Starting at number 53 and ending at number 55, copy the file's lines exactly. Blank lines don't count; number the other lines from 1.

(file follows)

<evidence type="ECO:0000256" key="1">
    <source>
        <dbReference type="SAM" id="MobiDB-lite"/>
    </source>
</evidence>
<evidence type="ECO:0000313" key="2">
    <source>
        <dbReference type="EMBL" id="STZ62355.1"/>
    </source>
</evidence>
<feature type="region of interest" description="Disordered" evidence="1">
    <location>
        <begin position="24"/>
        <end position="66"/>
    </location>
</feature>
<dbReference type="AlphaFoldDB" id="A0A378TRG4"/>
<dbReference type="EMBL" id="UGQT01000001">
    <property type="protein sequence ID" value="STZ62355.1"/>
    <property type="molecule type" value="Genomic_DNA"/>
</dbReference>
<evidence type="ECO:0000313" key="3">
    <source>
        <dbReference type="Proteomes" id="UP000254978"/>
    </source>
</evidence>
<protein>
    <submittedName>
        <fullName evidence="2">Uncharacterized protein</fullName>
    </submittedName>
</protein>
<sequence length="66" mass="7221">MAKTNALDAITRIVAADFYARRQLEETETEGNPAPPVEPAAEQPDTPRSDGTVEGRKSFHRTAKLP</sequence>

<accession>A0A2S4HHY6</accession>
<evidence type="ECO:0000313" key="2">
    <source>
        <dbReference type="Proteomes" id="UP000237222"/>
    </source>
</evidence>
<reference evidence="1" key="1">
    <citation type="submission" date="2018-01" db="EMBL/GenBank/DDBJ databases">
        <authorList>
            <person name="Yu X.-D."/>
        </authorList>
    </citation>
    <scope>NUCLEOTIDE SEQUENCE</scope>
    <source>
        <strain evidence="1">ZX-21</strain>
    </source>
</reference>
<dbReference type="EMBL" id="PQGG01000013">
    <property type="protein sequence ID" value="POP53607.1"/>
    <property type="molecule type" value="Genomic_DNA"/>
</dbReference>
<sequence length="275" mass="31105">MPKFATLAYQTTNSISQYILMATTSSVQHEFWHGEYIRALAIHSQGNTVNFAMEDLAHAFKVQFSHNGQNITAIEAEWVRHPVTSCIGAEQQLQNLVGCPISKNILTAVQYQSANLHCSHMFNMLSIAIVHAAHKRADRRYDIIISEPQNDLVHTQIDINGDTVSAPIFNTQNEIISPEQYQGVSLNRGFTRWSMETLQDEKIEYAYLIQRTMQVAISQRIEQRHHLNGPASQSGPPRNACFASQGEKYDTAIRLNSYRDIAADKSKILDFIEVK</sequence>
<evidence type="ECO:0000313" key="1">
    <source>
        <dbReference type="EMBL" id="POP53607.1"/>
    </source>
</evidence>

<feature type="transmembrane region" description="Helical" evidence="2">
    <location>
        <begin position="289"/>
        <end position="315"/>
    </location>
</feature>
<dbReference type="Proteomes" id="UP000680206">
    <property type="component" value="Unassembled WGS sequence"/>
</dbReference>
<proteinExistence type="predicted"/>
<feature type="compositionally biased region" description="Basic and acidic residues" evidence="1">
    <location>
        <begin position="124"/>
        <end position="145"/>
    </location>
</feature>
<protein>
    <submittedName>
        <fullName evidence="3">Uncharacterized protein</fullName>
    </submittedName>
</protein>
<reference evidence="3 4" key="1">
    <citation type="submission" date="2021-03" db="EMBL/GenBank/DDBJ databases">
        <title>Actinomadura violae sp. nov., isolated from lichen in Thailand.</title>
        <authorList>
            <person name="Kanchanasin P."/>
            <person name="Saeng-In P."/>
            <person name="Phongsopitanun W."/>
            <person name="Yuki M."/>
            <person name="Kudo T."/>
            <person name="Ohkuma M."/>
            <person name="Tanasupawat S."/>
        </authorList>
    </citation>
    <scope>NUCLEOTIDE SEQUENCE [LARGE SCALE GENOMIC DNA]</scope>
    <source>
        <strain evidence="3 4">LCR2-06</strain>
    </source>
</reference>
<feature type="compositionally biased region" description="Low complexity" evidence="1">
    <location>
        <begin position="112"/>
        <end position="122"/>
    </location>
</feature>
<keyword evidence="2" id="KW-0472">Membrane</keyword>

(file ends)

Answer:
</dbReference>
<sequence length="275" mass="31105">MPKFATLAYQTTNSISQYILMATTSSVQHEFWHGEYIRALAIHSQGNTVNFAMEDLAHAFKVQFSHNGQNITAIEAEWVRHPVTSCIGAEQQLQNLVGCPISKNILTAVQYQSANLHCSHMFNMLSIAIVHAAHKRADRRYDIIISEPQNDLVHTQIDINGDTVSAPIFNTQNEIISPEQYQGVSLNRGFTRWSMETLQDEKIEYAYLIQRTMQVAISQRIEQRHHLNGPASQSGPPRNACFASQGEKYDTAIRLNSYRDIAADKSKILDFIEVK</sequence>
<evidence type="ECO:0000313" key="1">